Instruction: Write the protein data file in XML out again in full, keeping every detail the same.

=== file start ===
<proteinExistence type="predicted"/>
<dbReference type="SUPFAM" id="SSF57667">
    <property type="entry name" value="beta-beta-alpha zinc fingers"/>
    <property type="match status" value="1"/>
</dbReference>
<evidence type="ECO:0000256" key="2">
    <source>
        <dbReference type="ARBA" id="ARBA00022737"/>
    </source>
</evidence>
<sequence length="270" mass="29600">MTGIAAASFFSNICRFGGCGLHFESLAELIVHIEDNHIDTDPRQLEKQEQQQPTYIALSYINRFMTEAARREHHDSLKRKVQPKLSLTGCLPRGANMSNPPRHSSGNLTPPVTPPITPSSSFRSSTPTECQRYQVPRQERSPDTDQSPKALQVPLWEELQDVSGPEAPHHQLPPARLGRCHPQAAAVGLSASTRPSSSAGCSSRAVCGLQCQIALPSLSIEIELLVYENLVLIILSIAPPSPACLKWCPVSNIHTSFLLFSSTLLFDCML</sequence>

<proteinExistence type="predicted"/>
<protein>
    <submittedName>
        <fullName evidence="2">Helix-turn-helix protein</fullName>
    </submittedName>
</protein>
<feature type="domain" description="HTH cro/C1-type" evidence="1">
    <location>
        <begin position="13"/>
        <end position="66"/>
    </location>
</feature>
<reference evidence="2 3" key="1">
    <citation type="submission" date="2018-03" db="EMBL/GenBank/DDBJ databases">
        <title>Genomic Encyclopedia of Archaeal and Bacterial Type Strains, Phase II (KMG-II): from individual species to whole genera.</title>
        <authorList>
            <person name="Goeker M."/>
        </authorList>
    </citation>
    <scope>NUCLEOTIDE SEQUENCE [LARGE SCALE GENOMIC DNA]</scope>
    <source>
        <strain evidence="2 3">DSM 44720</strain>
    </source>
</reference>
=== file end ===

<proteinExistence type="predicted"/>
<dbReference type="SUPFAM" id="SSF57667">
    <property type="entry name" value="beta-beta-alpha zinc fingers"/>
    <property type="match status" value="1"/>
</dbReference>
<evidence type="ECO:0000256" key="2">
    <source>
        <dbReference type="ARBA" id="ARBA00022737"/>
    </source>
</evidence>
<sequence length="270" mass="29600">MTGIAAASFFSNICRFGGCGLHFESLAELIVHIEDNHIDTDPRQLEKQEQQQPTYIALSYINRFMTEAARREHHDSLKRKVQPKLSLTGCLPRGANMSNPPRHSSGNLTPPVTPPITPSSSFRSSTPTECQRYQVPRQERSPDTDQSPKALQVPLWEELQDVSGPEAPHHQLPPARLGRCHPQAAAVGLSASTRPSSSAGCSSRAVCGLQCQIALPSLSIEIELLVYENLVLIILSIAPPSPACLKWCPVSNIHTSFLLFSSTLLFDCML</sequence>

<proteinExistence type="predicted"/>
<protein>
    <submittedName>
        <fullName evidence="2">Helix-turn-helix protein</fullName>
    </submittedName>
</protein>
<feature type="domain" description="HTH cro/C1-type" evidence="1">
    <location>
        <begin position="13"/>
        <end position="66"/>
    </location>
</feature>
<reference evidence="2 3" key="1">
    <citation type="submission" date="2018-03" db="EMBL/GenBank/DDBJ databases">
        <title>Genomic Encyclopedia of Archaeal and Bacterial Type Strains, Phase II (KMG-II): from individual species to whole genera.</title>
        <authorList>
            <person name="Goeker M."/>
        </authorList>
    </citation>
    <scope>NUCLEOTIDE SEQUENCE [LARGE SCALE GENOMIC DNA]</scope>
    <source>
        <strain evidence="2 3">DSM 44720</strain>
    </source>
</reference>